Youth suffer again as Coronavirus crisis bites


The rapid spread of the coronavirus pandemic has already taken a very heavy toll in terms of human life, as the total loss has moved beyond the 100,000 mark and the number of people infected approaches 2 million.
Most of those who have succumbed to the virus were elderly or already sick. There have been cases of the young also falling prey to the virus, but they are far fewer and farther between.
Though the youth may have so far emerged relatively unscathed from the crisis health-wise, the pandemic has hit them hardest in some other ways. The impact on them could ultimately be catastrophic, especially in the longer term.
The impact of the pandemic on young people is multifold. Firstly, educational institutions around the world were the first to be closed down following the outbreak.
Hundreds of millions of students are now facing an uncertain future, as there is little clarity over whether they can attend their examinations or what will happen to their academic year in case the exams are canceled.
A large number of students have little means to support themselves and their increasingly expensive education. Most are already forced to take up part-time jobs to earn a little bit to cover their living expenses.
A rising number are also carrying large loan debts that they have to begin repaying as soon as their education is over and they find a job.
The coronavirus pandemic has hit this portion of society particularly hard. Reports from around the world say that millions of jobs have already been lost due to the outbreak, with some projecting the final figure could be as high as 25 million. Most of these losses have come from a handful of rich nations in Europe and the US, where the unemployment rate has jumped in the past couple of weeks.
Data shows that the US unemployment rate for people between the ages of 20 and 24 rose from 6.4 percent to 8.7 percent last month. For those aged between 16 and 19, unemployment spiked from 11 percent to 14.3 percent.
The data is equally disappointing in other countries, especially Italy and Spain, where again the unemployment rates are shooting up and are bound to hit new highs, unless a miracle cure for the virus is found immediately.
Unfortunately, as in the US and other parts of the world, the businesses at greatest risk of collapse are those that employ the young. Researchers point out that, based on the demographics of workers in higher-risk industries, young people are set to be disproportionately affected by virus-related layoffs.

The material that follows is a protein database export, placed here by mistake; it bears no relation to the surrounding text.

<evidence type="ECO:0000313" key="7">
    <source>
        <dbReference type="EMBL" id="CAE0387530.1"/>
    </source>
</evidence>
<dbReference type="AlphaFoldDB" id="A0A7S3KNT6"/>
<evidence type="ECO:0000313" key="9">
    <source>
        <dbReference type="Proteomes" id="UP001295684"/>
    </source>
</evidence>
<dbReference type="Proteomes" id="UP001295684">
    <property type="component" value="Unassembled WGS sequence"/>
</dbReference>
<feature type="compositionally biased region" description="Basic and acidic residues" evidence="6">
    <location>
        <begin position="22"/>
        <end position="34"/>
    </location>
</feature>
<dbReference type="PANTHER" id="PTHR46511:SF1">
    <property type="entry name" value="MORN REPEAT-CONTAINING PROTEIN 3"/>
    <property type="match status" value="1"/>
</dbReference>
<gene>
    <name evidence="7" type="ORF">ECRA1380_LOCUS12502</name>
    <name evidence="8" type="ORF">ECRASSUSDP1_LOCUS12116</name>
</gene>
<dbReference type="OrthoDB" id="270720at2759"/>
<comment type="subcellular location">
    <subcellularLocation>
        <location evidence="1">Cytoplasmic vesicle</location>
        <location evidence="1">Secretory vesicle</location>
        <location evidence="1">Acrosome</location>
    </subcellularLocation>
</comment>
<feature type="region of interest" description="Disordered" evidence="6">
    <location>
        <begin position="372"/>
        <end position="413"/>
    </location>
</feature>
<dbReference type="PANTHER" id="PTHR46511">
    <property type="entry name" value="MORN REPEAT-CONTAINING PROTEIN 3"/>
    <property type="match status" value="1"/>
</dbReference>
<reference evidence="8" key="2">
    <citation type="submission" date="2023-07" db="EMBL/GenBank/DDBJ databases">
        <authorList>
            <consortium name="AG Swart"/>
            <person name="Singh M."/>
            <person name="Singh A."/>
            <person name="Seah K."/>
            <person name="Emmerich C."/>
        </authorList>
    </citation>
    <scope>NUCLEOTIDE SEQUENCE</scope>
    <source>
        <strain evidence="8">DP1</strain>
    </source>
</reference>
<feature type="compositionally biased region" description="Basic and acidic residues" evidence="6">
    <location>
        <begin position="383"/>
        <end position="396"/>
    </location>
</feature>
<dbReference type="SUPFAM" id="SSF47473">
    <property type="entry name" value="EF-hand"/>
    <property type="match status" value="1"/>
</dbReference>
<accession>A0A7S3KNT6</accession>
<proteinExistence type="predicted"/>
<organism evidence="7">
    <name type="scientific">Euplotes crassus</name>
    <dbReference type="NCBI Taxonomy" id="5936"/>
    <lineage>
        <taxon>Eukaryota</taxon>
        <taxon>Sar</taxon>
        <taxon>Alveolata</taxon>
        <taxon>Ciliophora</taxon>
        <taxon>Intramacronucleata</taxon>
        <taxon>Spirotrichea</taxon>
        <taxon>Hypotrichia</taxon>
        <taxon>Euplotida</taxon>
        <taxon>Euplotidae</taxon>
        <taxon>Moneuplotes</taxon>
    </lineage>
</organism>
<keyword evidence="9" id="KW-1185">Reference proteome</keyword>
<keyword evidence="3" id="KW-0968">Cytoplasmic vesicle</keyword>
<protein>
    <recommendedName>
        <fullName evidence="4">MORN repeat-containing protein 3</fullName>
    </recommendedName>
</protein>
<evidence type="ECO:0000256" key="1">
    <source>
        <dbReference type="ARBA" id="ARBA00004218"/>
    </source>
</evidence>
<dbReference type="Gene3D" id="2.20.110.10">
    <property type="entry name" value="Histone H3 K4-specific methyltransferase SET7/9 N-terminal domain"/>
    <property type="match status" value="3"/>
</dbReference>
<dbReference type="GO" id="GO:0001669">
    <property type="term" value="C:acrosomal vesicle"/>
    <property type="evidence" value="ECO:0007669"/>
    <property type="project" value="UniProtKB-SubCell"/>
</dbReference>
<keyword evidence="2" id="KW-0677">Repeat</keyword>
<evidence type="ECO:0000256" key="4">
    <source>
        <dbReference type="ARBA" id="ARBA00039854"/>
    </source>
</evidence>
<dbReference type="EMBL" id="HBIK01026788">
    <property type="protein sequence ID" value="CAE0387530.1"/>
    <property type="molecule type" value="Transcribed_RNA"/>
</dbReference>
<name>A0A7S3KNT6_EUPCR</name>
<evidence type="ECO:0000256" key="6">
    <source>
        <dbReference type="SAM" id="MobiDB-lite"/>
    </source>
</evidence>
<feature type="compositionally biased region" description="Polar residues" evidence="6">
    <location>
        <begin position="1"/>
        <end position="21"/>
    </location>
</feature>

Young people are set to be disproportionately affected by virus-related layoffs.
The unemployment caused by the pandemic is likely to be much higher than the current predictions, as the crisis is yet to reach its full extent in the developing world. One can get an idea of the severity of the pandemic’s impact on the youth in poor countries from the initial data coming from India, where unemployment has already surged to almost 9 percent — a 43-year high.
With the country in complete lockdown, hundreds of thousands of small and medium-sized businesses across all sectors, but especially in hospitality, tourism, construction and several other aligned sectors, have been shut and millions of workers, most of them young, face an uncertain future. Even though the government has urged businesses not to lay off staff and continue to pay their salaries, thousands of firms are expected to shut up shop as they were already in bad shape before the outbreak due to an ongoing economic crisis.
For many, the layoffs and economic crises being experienced by dozens of nations will bring a sense of deja vu. Just over a decade ago, practically the entire world was in the grip of the biggest economic crisis since the Great Depression of the 1930s. The crisis that began with defaults at large financial services companies in the US soon spread across the entire economy and indeed the world, just as the coronavirus pandemic has done.
At its peak, the global financial crisis caused unemployment rates in many EU nations to shoot up to nearly 30 percent, with the youth rate as high as 54 percent in Greece.
It was only at about the end of 2017 that the situation turned around and unemployment rates returned to their normal levels. In the preceding decade, millions of young people suffered unprecedented hardship and uncertainty about what fate had in store for them.
This is mainly because, even though all politicians sing paeans to the youth, hardly anyone paid attention to them or brought in realistic policies to ensure that their future was secure.
Instead, governments announced hundreds of billions of dollars in generous bailouts for banks — the original culprits in the tragedy — and other large companies, while tightly controlling the purse strings as far as any aid to the youth was concerned.
Unfortunate as it may be, fate has presented another opportunity for the world’s political leaders to do the right thing by young people.
As the details of bailout packages are announced, it is crucial that they keep the future of the human race at the center of their plans. –AN